Third Lawsuit Filed Over Wisconsin Maps

WASHINGTON, D.C. — On Aug. 23, a third lawsuit was filed in Wisconsin to ensure the state enacts new maps before the next election cycle. This is the second lawsuit filed in federal district court regarding Wisconsin’s redistricting process; the remaining suit was filed in the Wisconsin Supreme Court. This complaint, brought on behalf of Black Leaders Organizing for Communities, Voces de la Frontera, League of Women Voters of Wisconsin and individual voters, alleges that the release of new census data has made the current state legislative maps unconstitutionally malapportioned. The suit asks that the court prohibit the use of current district maps in future elections and implement new maps that fairly and constitutionally represent Wisconsin’s current population. The complaint points out that Wisconsin has a long history of “partisan gridlock” when it comes to enacting new maps, often requiring court intervention. The current political divide between the Republican-controlled Legislature and Democratic governor over significant policy issues, the complaint argues, further suggests that the state will not pass new legislative maps in time for the 2022 election cycle, potentially depriving Wisconsin voters of their constitutional right to cast an equal vote.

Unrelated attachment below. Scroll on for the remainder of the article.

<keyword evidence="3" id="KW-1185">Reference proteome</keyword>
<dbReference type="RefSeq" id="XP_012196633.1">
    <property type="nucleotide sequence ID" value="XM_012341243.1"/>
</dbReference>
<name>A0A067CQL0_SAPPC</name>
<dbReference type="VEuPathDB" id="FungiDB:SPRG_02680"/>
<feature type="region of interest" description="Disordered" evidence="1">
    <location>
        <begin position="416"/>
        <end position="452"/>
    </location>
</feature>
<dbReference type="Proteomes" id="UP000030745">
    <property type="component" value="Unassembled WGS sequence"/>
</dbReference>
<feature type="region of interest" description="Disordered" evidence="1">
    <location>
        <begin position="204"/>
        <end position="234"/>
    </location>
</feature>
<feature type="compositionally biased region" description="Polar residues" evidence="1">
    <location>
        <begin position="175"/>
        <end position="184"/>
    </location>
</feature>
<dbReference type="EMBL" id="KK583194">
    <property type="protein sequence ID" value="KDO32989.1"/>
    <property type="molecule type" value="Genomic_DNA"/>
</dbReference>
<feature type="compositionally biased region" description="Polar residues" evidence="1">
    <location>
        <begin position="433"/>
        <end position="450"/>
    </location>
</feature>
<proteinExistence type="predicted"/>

The complaint also references the first Wisconsin redistricting case filed in federal court by Democratic voters to support its claims, arguing that, along with “past practice” and the “current partisan divide Wisconsin’s government,” the “pending action by Democratic voters alleging a malapportionment in state legislative districts all strongly indicate that legislative impasse over new state legislative districts will occur, and that once again the federal court will be required to resolve the conflict.” Earlier today, the conservative group Wisconsin Institute for Law & Liberty filed a petition in the Wisconsin Supreme Court on behalf of voters asking the state court — which has a conservative majority — to assume control of the redistricting process if necessary. 

Read the complaint here.

Learn more about the case here.